Remember "Bendgate" last autumn? A handful of people's ultra-thin iPhone 6 and 6 Plus devices ended up slightly curved while in their pockets, and the Internet erupted in expected outrage. That's since passed, but Apple may be taking steps to avoid the phenomenon with succeeding handsets.
We've heard reports in recent weeks that Apple plans to use a stronger aluminum (like that seen on the Apple Watch) in the upcoming iPhones, and now a new report from Engadget Japan (via Business Insider UK) suggests that the iPhone 6S (or iPhone 7) will be 7.1 millimetres thick.
That's a 0.2mm increase from the iPhone 6, although it's identical to the iPhone 6 Plus. Engadget says its schematics come from a Chinese manufacturing source, and they show a device that otherwise looks much the same as the iPhone 6. That matches up well with the leaks that 9to5Mac has been sharing of late, which claim to show the updated internal components.
The added thickness is most likely attributed to the long-reported addition of Force Touch, the tech seen in the Apple Watch and recent MacBook models, but a stronger, thicker device might ease concerns about its fragility. Anything to silence the angry web commenters, right Apple? A 9to5Mac report from last month suggests the phone may be 0.15mm longer, as well, which might support the suggestion of extra space being added in both directions for new components.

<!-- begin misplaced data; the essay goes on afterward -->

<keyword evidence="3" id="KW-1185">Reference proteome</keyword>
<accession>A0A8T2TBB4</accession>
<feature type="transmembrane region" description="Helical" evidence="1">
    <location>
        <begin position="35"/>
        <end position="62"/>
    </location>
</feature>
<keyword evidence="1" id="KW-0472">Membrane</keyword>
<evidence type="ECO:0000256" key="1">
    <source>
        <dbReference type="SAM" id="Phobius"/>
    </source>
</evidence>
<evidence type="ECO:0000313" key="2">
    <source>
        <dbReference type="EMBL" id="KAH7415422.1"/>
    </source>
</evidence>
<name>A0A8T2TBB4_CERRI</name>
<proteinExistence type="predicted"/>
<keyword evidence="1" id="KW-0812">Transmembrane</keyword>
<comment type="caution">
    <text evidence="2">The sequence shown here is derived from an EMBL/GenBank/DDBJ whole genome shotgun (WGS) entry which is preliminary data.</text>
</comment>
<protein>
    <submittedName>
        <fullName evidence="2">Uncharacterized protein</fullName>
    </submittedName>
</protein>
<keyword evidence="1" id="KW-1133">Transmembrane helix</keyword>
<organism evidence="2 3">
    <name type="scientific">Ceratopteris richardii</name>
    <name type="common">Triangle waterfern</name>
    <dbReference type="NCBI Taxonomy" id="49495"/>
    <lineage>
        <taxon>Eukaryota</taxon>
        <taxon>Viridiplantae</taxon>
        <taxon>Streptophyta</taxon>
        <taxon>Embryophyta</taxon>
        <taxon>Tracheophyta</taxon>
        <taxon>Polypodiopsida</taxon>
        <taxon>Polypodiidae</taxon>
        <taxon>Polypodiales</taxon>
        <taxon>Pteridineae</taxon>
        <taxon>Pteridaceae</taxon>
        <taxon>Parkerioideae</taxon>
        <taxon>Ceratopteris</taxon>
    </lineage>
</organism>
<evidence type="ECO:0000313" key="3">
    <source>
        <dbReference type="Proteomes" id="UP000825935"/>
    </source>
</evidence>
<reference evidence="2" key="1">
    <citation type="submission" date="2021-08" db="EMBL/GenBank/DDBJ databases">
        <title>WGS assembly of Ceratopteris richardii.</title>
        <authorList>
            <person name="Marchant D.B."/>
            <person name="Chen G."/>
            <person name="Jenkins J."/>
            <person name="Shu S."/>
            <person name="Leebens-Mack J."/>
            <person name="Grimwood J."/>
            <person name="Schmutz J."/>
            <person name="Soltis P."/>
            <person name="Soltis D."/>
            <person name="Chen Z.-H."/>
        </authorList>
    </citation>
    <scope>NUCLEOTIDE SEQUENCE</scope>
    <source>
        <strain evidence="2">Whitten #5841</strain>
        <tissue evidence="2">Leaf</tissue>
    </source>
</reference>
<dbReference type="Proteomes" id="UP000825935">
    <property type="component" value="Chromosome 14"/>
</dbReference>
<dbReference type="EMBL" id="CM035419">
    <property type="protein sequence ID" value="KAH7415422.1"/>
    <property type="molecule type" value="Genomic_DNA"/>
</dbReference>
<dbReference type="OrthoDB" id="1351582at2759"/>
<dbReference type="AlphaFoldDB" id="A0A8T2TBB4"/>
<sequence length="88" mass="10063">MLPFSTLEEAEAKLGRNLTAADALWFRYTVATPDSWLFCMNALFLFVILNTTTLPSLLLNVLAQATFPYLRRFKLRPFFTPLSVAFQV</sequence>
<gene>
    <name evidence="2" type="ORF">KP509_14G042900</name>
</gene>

However, while the added thickness seems like a potential net positive for usability, a new 9to5Mac report suggests that Apple may be holding firm to its approach of selling a base model with a paltry 16GB of unformatted internal storage. That's what its latest leak suggests, and even though Apple says that iOS 9 will take up less space than the previous OS (and "app thinning" may help, too), you'll still have very little available storage once everything is formatted and installed.
The report cautions that the chip shown could just be a test model, and it's possible that Apple will bump up the minimum storage for the iPhone 6S and 6S Plus before the devices release later this year. But given Apple's ongoing attitude towards its entry-level devices, we're not hugely optimistic.